Out of My Comfort Zone, 50mm Failure?

Jan 31, 2018

In my opinion, street photography is one of the toughest genres of photography to master. Every day that I go out and shoot, I come back with a little bit more knowledge and confidence. I still have so much to learn, and I always look forward to getting out on the streets to shoot. But sometimes learning is like getting kicked in the shins. It is hard to take and hurts emotionally. Last week I had one of those days. After six hours of shooting out of my comfort zone with my new 50mm lens, I had only a handful of decent photographs to show for it. I headed home feeling frustrated and dejected. Was my day of street photography a failure? Below are my thoughts and feelings about the day.

1. Excitement

My husband gave me a new Fujifilm 50mm f/2 lens for Christmas (75mm full frame equivalent). Although I had played with it a bit, I hadn’t had a chance to take it out on the streets for a thorough test drive. Last Wednesday I finally got my opportunity. I was excited about the day and what it would bring. The forecast called for rain, which was perfect! Contrary to how many people feel, I love rain. And, I especially enjoy photographing in it! Just as an aside, genuine Vancouverites have evolved with either webbed feet or gills. We are used to the wet weather which runs from the start of September through the end of June! As long as I have a warm coat, waterproof shoes and an umbrella, I’m good to go!

2. Complacency

For the past two years, I have been shooting the majority of my street photography with either a 23mm or 35mm focal length lens (approximately 35mm and 50mm full-frame equivalent). Knowing where I need to stand to take in the scene and frame my subject has become second nature to me. With these focal lengths, I understand what their depth of field looks like when shooting wide open, and where I need to focus. I feel completely comfortable using these lenses. They have become an extension of the way I see. Unfortunately, as I found out on this day, my comfort with these focal lengths would be a tremendous obstacle to using my new 50mm lens.

Here is a small selection of images shot with my “comfortable” lenses.

3. Way Out of My Comfort Zone!

Today I was way out of my comfort zone! I was not sure where to stand or how close I needed to be to my subjects. As a result, I was missing shots because I was not in the right spot. I was cutting off feet and heads. In addition, my subjects kept landing in the wrong location within the frame when I lifted the camera to my eye. Shooting with a wide lens was much easier! Frustration was setting in! To make matters worse, with the rainy weather came dark skies. Because of this gloomy light, I was forced to shoot with wide apertures. The resulting narrow depth of field caused focus issues. The critical areas of my images were not sharp. More frustration!

Here are just two of the many photographs that illustrate some of the problems I was having. I won’t bore you with the rest!

4. Failure

On my ride home, I began to reflect on the day. Had street photography with my 50mm lens been a failure? I glanced at the back of my camera to review my images. However, my eyes are so bad that I couldn’t see the LCD screen well enough to determine if I had any decent shots! Pixel peeping would have to wait until I was home! I was hopeful I had a few keepers amongst the out of focus and poorly composed images.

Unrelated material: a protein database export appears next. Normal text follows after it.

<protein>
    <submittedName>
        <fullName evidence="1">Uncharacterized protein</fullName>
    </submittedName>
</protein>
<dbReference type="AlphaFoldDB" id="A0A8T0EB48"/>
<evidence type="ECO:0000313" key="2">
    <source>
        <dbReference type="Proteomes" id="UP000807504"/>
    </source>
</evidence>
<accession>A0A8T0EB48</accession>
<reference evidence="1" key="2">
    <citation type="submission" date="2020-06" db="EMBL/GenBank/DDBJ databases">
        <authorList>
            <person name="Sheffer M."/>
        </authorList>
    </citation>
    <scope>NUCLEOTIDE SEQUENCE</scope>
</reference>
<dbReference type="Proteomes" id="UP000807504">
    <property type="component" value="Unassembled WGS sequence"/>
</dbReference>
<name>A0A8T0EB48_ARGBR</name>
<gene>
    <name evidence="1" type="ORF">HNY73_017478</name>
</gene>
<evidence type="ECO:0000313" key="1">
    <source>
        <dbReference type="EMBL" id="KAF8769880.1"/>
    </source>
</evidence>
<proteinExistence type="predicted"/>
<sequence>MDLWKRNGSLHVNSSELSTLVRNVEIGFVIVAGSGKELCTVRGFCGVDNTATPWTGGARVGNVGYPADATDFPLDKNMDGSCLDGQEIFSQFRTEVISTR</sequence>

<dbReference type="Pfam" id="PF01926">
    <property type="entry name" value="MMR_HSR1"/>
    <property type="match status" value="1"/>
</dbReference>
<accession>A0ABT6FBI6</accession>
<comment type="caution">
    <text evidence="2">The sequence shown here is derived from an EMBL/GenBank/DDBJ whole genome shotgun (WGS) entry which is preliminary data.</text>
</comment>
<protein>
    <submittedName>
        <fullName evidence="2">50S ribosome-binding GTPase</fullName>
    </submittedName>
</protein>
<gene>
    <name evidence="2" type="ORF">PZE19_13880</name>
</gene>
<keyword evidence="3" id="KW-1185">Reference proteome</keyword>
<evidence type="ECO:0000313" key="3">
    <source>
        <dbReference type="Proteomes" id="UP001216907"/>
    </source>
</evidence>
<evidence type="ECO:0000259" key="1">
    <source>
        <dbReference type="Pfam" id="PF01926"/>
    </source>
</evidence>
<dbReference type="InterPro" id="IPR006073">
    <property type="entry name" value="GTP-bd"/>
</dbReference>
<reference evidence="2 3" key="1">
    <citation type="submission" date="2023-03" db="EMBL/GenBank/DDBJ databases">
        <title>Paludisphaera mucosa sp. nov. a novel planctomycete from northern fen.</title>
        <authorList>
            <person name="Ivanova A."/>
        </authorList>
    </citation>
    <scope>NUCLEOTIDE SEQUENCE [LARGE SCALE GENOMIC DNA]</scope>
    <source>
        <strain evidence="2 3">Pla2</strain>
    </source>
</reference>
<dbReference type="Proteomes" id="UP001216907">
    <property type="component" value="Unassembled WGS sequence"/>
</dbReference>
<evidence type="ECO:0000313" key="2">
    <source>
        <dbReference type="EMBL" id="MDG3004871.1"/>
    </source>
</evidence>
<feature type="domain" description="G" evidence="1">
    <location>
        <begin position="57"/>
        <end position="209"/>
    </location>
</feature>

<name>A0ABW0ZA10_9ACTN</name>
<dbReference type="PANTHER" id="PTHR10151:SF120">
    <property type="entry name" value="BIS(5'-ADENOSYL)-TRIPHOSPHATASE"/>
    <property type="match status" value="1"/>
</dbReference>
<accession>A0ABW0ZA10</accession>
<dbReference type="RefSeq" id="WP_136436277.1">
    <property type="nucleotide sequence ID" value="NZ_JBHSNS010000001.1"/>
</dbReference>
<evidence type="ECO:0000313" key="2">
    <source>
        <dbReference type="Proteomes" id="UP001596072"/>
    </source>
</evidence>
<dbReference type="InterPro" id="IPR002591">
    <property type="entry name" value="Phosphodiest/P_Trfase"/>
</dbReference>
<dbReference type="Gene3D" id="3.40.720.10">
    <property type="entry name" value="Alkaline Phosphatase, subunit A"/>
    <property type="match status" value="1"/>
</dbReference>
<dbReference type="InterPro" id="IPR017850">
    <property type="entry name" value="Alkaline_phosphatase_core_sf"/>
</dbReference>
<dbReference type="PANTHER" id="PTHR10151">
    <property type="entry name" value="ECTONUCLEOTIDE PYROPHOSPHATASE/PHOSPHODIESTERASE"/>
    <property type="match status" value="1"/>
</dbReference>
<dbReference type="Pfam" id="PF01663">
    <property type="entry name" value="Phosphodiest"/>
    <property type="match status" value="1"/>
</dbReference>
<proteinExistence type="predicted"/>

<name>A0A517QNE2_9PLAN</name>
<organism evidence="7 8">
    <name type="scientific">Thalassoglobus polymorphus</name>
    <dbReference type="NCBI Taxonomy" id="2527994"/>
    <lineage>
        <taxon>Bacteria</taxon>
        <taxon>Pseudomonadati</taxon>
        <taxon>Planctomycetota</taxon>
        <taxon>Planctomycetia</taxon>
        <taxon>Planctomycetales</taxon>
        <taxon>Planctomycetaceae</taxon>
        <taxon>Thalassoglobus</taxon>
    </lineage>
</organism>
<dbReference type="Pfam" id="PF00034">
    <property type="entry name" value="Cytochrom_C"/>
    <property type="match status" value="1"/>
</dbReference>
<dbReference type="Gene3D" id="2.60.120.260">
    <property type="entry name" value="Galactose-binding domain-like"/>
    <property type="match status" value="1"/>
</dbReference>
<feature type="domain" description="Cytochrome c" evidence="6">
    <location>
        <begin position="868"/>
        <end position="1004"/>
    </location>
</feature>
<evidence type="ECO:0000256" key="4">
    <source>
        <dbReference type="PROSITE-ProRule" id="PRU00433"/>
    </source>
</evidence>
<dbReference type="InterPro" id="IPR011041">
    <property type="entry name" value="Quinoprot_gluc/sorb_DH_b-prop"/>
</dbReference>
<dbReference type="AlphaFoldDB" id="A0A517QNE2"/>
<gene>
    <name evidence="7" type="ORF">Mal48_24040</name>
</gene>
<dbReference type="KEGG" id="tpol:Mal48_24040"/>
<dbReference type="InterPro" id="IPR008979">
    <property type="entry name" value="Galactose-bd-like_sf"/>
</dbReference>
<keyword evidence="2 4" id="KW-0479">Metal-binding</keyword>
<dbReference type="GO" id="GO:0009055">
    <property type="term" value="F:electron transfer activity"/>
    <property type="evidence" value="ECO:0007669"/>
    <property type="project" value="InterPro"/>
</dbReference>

5. Reflection

Once home, I downloaded my images, and my fears were confirmed. Of the 725 frames I shot, I ended up with ten shots I felt were worthy of a couple of stars. Unquestionably not my most productive day. However, upon further reflection, I saw a trend. As the day progressed, so did my keeper rate. I was getting better at framing and composing. And, my focusing was becoming more accurate. It was then I realized that “failure” was a relative term. Did I get as many keepers as I hoped? No. But, I was learning to see in a new way. I was developing a different viewpoint for my street photography. The images I created had a very different feel from those I had taken in the past. By stepping out of my comfort zone, I was broadening my creative vision. I was excited by what I saw.

6. Excitement Again!

The day was not a failure at all! It was a creative learning experience. Now I need to move forward, to take what I learned, and use it to become a better photographer with that focal length. I can’t wait to get back out on the streets with my 50mm lens.

So, I urge you to spend a full day of photography shooting out of your comfort zone. Shoot with a prime lens or a new focal length. Take pictures in portrait mode all day. Ask strangers if you can create portraits of them. And yes, you will have failures, many failures. But don’t let that deter you. Give it your full effort. Study and learn from your failures. I can guarantee your new way of seeing will lead to many future successes. As Albert Einstein said, “Failure is success in progress.”

For more on shooting out of your comfort zone, see my articleMy Self-Imposed 23mm Challenge with a Fuji X100T over at Photography Life.

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